There is much to tell the world about the country of the highest landmass in the west coast of Europe, and a lesser known but equally beautiful island in Asia that is still full of natural beauty. As you walk down the streets or explore Tokyo, let’s talk about some places that people should visit when they’re here in Japan!
It’s pretty easy to see why Tokyo has always been referred to as “Silicon Land,” considering how much it has grown over the centuries and has a long history. The city has never looked so modern, with its futuristic buildings and many different types of shops and restaurants. While most tourists wouldn’t think twice about going there for shopping, especially at night time, and there will be plenty of opportunity to explore this modern city. It’s also worth mentioning that if you’re looking to go out and enjoy nature with your group of friends then there are plenty of places to do this around Japan. For those who are interested in being outdoorsy people and exploring their surroundings, then there are two great spots to visit in Tokyo.
Tokyo Subway- Take the bullet train from Shinjuku station to Shinjuku station on the underground metro system. Most trains run between 7PM-11AM and 9PM-1AM depending upon the time of day and how much time you have. With an extra fee of 1.75 JPY, and with a limited number of seats, Tokyo Subway can only accommodate up to eight people, which is far more than what I would have expected considering it’s such a small area. If you’re looking for something larger, then you could opt for the Chuo Line that stops on Otsuka. Although neither of these options really has any type of food available. However, they both offer great views.
If you want to try something different then you can find ways to live life and enjoy a bit more without living up to society’s expectations by simply getting the subway or even walking into a new restaurant. Just be careful not to spend too much money and get yourself some good tasting food to enjoy while you’re out. You could use Tokyo Subway to access many other areas of Tokyo, including the Imperial Palace and Hakata Zoum Seiji Shrine. This way you get to witness one of the greatest historical sites to date while also enjoying the view of some gorgeous palace buildings. Be sure to get past the big statue (which is located on top of the Imperial Palace) and you’ll end up finding another place to pay your respects to Emperor Baidu, who ruled China in the 11th century.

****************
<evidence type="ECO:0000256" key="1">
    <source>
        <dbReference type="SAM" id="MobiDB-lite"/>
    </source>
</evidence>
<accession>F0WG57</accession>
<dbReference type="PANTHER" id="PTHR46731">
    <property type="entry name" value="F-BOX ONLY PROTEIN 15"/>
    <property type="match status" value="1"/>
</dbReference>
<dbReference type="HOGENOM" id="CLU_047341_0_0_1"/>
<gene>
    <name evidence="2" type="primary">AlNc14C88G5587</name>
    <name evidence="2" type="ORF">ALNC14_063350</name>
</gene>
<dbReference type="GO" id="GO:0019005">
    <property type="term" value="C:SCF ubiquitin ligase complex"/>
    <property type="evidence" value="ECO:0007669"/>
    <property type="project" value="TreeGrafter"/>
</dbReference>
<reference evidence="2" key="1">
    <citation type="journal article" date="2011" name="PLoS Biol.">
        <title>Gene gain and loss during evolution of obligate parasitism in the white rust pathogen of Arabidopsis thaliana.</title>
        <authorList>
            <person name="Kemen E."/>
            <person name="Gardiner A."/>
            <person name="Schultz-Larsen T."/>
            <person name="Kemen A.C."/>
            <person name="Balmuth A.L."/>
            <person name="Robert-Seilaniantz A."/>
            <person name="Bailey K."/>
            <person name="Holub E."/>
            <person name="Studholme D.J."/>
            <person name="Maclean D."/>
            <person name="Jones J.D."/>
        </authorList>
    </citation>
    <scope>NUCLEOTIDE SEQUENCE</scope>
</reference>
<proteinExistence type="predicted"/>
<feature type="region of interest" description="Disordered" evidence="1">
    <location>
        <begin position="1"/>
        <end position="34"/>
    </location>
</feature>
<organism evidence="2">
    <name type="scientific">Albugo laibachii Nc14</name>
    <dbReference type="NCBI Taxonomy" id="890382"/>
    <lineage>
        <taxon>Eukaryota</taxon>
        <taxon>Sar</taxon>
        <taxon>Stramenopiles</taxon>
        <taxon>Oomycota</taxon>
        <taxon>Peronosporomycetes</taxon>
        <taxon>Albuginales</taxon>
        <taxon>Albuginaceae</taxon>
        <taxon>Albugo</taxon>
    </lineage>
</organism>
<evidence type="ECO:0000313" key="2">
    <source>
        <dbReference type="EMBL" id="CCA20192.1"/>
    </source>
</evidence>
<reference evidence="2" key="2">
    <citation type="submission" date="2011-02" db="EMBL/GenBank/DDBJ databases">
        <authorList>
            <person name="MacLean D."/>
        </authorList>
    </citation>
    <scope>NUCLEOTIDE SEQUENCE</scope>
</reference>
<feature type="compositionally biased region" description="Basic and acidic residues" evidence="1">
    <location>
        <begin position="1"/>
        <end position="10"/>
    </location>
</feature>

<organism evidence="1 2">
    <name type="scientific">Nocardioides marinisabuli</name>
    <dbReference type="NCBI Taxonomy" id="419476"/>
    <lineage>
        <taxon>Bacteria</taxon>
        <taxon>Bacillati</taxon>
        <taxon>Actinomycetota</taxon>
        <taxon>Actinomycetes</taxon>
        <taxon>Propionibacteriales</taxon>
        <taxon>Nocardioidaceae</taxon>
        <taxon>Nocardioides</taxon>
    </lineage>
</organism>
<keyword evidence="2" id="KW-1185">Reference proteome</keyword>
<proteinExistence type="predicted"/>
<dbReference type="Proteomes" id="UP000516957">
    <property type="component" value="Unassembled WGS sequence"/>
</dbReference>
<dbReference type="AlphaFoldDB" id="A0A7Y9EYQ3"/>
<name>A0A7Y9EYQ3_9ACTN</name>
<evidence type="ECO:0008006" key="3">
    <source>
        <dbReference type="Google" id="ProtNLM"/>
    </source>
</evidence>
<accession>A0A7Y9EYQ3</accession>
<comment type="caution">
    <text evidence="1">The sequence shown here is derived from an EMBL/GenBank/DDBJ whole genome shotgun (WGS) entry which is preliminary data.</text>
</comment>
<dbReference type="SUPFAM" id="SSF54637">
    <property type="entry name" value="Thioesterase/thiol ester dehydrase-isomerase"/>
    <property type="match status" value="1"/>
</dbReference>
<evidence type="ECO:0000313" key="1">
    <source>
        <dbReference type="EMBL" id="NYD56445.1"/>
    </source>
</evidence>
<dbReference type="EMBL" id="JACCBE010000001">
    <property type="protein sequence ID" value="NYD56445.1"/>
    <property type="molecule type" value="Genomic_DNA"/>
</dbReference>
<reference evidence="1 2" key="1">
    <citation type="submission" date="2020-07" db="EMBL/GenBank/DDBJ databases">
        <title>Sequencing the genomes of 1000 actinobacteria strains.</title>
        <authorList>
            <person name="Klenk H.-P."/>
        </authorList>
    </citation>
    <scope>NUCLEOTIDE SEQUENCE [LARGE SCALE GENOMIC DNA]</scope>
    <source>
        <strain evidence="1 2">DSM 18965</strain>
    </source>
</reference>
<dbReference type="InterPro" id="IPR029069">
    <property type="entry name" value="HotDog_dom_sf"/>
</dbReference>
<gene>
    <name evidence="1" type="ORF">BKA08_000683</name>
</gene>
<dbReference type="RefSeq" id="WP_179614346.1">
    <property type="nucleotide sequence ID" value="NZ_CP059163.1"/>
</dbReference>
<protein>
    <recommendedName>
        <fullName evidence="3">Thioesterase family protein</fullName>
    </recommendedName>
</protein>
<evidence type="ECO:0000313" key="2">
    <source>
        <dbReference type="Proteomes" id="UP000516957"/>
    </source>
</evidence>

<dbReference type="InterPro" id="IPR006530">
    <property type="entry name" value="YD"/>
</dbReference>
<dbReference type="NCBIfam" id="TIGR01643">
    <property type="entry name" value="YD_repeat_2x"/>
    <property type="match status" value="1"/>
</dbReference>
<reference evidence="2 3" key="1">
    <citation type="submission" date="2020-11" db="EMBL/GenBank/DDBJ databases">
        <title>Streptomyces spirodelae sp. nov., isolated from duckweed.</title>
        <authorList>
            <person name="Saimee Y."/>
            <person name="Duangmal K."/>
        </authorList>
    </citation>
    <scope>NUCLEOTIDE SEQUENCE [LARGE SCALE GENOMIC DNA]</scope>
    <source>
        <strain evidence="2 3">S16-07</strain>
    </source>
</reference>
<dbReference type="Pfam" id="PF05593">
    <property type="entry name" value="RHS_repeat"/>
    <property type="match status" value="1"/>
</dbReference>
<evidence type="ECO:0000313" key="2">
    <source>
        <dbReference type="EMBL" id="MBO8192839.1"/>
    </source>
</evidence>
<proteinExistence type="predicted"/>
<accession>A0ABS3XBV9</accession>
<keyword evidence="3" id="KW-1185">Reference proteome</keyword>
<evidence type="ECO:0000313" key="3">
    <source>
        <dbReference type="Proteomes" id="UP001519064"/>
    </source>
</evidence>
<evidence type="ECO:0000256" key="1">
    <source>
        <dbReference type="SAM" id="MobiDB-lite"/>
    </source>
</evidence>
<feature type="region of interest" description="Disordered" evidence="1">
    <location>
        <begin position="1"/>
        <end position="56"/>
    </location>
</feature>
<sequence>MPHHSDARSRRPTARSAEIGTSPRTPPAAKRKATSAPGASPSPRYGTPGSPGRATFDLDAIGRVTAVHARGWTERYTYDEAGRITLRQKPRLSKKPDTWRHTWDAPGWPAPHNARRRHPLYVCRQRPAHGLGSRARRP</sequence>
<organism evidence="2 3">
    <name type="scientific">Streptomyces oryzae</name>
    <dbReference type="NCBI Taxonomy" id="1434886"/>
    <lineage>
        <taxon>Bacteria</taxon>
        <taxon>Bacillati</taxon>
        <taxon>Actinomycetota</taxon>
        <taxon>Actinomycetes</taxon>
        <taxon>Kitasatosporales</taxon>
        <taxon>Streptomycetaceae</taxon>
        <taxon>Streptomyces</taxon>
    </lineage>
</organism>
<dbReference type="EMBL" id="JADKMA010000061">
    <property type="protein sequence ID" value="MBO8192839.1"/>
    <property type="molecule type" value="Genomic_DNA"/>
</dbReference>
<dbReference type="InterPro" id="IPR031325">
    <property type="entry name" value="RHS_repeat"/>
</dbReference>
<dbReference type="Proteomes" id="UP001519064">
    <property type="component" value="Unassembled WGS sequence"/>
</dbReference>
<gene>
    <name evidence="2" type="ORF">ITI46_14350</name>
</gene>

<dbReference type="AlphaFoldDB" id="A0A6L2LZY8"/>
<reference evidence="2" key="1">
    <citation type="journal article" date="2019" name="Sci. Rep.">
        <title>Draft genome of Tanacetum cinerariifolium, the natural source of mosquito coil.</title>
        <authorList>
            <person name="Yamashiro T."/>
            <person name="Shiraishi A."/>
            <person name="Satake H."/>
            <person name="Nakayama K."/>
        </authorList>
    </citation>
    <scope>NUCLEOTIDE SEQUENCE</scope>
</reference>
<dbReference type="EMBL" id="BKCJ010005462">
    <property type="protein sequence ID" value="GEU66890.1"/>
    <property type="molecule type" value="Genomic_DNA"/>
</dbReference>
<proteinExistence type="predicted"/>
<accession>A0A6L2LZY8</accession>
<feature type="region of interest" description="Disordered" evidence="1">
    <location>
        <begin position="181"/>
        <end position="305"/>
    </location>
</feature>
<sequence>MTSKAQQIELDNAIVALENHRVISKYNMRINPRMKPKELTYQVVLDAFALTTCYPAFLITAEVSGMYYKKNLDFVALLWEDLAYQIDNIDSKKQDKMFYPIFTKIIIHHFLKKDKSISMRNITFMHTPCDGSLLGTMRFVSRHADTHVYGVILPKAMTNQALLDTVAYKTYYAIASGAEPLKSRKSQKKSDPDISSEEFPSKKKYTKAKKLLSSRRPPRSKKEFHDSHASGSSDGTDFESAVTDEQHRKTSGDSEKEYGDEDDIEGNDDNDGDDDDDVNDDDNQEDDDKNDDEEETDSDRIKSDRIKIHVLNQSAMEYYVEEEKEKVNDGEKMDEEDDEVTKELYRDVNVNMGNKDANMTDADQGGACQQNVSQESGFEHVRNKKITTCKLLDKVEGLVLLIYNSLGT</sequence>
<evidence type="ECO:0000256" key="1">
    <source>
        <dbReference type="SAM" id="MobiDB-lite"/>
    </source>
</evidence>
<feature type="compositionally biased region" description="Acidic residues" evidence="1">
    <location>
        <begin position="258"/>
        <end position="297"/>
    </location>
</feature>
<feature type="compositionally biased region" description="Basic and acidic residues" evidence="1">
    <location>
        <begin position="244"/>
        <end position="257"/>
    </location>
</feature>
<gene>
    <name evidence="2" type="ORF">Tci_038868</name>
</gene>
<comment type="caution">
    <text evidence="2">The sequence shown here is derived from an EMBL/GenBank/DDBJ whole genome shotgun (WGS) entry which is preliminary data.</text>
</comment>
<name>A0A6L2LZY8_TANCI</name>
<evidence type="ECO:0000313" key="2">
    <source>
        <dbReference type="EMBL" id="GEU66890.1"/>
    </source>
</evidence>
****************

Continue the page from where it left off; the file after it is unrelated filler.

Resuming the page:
If you’re lucky enough to obtain tickets to the Jindaiya Temple, then you can go inside and see all the famous Buddhist statues that have stood there for centuries. Also, consider checking out the shrine grounds to see the remains of Zen Buddhism in ancient times while taking the stairs to visit the temple. Aside from the main temple, it’ll be your pleasure to watch all the old photographs that the former Samurai or Monks took of the garden and the Japanese traditions. That could give you ideas on how to make your own photography.
If you want to experience Tokyo’s rich culture, then visit the National Museum of Modern Art, which is situated in the central part of the city. Not just the collection from various countries around the globe, but pieces by Picasso, Koonsaku, Matisse, and many others. Here you can experience one of the oldest museums in the world along with beautiful works of art ranging from ceramics, sculptures, photography, film, and even literature. Many of the items in this museum have already been imported from various countries around the globe, so it is definitely worth your trip to see them before they become expensive.
You should also check out the Sanrio Museum, which houses several exhibits inside the building like the Japanese flag, kabuki, and the history behind popular American comic books/movies. Since I was born in the United States, my parents have also seen lots of things, whether it’s in person or through their children, so they definitely have some knowledge about the Japanese cultures and traditions and it’s nice to know. Also, remember you can catch a ferry from the Imperial Palace to the zoo of the Monkey King.
If you’re not able to buy tickets for your tour, then you can rent bikes from around the whole city. Remember, you can purchase some free bicycles for hire in front of the tourist information centers at various places and the rental cost is very affordable. On top of the bicycles, there is also free Wi-Fi in some of them so it’ll be easier to have communication while traveling around Tokyo.